Chrysotile asbestos fibers mediate homologous recombination in Rat2λ fibroblasts: Implications for carcinogenesis

Kimberly Lezon-Geyda, Cindy M. Jaime, James H. Godbold, Ernest F. Savransky, Aluko Hope, Samir A. Kheiri, Zlatica M. Dzmura, Hiroshi Uehara, Edward M. Johnson, Thomas M. Fasy

Research output: Contribution to journalArticlepeer-review

17 Scopus citations


Asbestos fibers are widespread environmental carcinogens whose mutagenicity is now established. Nonetheless, the molecular nature of these mutations and the mechanisms by which they accelerate carcinogenesis remain poorly understood. We have assessed the ability of asbestos fibers to promote homologous recombination, a potent mechanism for generating intrachromosomal rearrangements, such as deletions, and mitotic recombination. For this, we have developed a new assay which determines the extent to which a marker gene present in DNA introduced by asbestos can recombine with homologous genes residing in a transfected cell. We have demonstrated that Calidria chrysotile fibers are mutagenic and are able to mediate transfection of molecularly marked mutant lacI genes in a manner that results in their preferential recombination with homologous wild-type genes in the transfected cell. Asbestos induced recombination events may play a significant role in asbestos mutagenesis and carcinogenesis, and promotion of recombination may underlie the well-recognized synergy of asbestos with other carcinogens.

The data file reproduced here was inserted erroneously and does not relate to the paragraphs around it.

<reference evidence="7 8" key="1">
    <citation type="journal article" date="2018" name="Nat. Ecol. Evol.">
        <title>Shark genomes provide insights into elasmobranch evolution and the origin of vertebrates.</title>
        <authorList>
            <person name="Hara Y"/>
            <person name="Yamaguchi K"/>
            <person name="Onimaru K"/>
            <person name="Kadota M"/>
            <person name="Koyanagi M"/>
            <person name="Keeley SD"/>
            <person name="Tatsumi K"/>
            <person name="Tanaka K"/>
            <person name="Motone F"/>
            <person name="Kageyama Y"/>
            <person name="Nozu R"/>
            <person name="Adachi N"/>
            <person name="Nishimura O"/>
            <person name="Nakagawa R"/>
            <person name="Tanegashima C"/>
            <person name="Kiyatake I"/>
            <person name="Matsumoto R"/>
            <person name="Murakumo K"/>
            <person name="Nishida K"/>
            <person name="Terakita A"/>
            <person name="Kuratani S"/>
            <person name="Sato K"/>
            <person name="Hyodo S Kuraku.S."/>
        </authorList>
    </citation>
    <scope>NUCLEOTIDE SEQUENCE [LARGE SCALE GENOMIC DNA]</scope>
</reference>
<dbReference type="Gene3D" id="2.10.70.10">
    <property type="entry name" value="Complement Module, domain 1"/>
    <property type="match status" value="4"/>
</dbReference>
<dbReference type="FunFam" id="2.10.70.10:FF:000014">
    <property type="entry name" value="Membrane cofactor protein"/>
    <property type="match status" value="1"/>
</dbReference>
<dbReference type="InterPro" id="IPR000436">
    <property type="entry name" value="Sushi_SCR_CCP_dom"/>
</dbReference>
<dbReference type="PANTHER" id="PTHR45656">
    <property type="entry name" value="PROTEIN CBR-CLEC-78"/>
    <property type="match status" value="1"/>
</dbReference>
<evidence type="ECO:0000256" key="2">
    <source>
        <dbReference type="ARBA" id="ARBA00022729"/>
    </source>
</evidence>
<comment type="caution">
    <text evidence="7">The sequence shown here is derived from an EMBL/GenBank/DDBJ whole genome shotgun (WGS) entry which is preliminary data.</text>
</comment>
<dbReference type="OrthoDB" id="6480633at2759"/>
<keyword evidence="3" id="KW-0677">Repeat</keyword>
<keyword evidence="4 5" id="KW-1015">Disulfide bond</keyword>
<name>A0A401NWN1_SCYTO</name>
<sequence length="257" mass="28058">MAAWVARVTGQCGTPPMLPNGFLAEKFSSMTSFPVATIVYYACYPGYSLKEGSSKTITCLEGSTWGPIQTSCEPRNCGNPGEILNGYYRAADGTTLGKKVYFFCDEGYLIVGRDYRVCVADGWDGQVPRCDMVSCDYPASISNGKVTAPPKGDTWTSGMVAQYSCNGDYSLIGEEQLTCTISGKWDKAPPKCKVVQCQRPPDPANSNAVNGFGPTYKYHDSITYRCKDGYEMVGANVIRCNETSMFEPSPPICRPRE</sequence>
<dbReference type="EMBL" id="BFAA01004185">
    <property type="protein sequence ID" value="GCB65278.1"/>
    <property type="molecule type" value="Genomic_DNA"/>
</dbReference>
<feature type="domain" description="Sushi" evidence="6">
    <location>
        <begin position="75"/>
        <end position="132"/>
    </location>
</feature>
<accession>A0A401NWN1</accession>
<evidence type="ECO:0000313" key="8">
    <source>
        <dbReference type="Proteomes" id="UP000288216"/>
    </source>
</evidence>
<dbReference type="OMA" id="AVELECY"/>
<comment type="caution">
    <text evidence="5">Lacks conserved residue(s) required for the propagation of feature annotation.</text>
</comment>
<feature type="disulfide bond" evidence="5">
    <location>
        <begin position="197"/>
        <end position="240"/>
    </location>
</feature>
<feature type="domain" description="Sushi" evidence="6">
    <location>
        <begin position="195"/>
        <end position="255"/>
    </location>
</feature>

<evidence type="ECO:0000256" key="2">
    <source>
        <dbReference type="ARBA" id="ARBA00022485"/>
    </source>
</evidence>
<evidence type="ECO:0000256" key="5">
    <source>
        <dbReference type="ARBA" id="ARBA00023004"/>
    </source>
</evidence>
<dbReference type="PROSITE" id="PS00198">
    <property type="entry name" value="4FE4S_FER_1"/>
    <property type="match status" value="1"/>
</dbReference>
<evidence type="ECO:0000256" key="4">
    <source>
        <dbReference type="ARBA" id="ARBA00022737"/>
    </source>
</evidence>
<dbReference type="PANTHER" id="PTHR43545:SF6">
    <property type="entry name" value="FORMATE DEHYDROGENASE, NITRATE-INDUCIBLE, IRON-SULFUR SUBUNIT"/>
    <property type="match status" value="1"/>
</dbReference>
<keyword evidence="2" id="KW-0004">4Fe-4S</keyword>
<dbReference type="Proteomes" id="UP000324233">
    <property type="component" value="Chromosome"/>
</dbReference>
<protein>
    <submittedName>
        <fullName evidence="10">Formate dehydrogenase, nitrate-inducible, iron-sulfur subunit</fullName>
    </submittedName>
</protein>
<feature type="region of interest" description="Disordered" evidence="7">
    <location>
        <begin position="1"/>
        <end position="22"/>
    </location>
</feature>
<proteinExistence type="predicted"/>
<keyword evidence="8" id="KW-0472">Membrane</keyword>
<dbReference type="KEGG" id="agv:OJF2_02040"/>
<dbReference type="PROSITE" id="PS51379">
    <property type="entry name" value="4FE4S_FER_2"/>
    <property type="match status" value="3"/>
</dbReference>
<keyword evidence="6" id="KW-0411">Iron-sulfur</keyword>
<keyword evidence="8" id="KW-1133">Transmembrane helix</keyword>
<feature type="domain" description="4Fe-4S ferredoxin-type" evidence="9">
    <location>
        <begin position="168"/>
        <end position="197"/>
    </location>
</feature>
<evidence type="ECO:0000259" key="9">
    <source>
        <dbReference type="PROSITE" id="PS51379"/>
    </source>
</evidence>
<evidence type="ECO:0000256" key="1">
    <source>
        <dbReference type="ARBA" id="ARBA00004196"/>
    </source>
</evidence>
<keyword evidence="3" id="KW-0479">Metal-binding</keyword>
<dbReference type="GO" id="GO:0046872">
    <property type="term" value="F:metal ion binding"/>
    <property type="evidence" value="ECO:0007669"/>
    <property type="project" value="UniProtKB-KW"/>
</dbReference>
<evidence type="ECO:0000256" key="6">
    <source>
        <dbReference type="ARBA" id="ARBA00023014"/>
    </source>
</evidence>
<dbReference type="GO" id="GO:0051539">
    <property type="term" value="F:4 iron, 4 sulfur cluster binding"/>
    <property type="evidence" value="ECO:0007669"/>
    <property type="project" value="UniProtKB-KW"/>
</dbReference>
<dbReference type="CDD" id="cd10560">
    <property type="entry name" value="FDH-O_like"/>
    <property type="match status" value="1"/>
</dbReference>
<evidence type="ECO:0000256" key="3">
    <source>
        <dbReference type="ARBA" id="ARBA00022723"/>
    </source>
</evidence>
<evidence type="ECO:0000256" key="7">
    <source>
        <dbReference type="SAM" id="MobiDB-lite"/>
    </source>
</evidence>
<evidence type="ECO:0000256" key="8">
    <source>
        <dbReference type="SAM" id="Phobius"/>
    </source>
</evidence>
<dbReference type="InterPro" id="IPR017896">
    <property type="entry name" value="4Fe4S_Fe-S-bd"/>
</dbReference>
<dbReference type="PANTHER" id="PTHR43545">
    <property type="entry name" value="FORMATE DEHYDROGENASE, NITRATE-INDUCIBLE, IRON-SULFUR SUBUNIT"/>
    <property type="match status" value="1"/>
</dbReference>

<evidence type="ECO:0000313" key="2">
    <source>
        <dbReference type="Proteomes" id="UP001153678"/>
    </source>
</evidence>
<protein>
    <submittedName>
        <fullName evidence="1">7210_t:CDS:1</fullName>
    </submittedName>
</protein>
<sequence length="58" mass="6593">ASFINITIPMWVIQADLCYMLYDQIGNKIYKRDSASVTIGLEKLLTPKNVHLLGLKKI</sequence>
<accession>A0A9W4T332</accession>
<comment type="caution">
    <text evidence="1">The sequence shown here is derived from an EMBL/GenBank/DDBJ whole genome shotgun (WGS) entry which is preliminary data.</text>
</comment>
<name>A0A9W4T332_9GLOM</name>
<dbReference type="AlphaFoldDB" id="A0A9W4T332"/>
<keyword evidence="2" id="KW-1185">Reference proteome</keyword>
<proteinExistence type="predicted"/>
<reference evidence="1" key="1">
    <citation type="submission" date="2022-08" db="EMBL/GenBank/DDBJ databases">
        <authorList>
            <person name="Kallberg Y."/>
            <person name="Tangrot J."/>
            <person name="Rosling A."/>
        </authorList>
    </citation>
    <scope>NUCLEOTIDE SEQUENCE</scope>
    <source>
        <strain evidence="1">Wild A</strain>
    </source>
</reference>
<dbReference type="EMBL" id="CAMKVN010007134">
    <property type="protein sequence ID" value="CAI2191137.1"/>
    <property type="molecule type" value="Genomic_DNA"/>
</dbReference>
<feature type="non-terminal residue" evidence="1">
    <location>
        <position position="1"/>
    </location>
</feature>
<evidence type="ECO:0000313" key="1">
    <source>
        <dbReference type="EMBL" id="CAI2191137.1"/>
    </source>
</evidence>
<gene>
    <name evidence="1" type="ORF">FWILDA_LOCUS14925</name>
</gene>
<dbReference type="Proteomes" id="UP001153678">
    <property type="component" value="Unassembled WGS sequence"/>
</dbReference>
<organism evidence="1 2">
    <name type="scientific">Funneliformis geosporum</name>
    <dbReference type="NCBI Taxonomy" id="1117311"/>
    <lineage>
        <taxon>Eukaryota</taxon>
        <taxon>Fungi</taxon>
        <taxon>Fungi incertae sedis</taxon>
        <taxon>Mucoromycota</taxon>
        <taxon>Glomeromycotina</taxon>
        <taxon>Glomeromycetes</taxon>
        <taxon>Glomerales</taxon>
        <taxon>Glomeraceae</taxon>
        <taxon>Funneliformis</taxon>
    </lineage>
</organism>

Original languageEnglish (US)
Pages (from-to)113-120
Number of pages8
JournalMutation Research - Environmental Mutagenesis and Related Subjects
Issue number2-3
StatePublished - Dec 12 1996
Externally publishedYes


  • Chrysotile asbestos
  • Homologous recombination
  • Loci
  • Rat2λ cell

ASJC Scopus subject areas

  • Toxicology
  • Genetics


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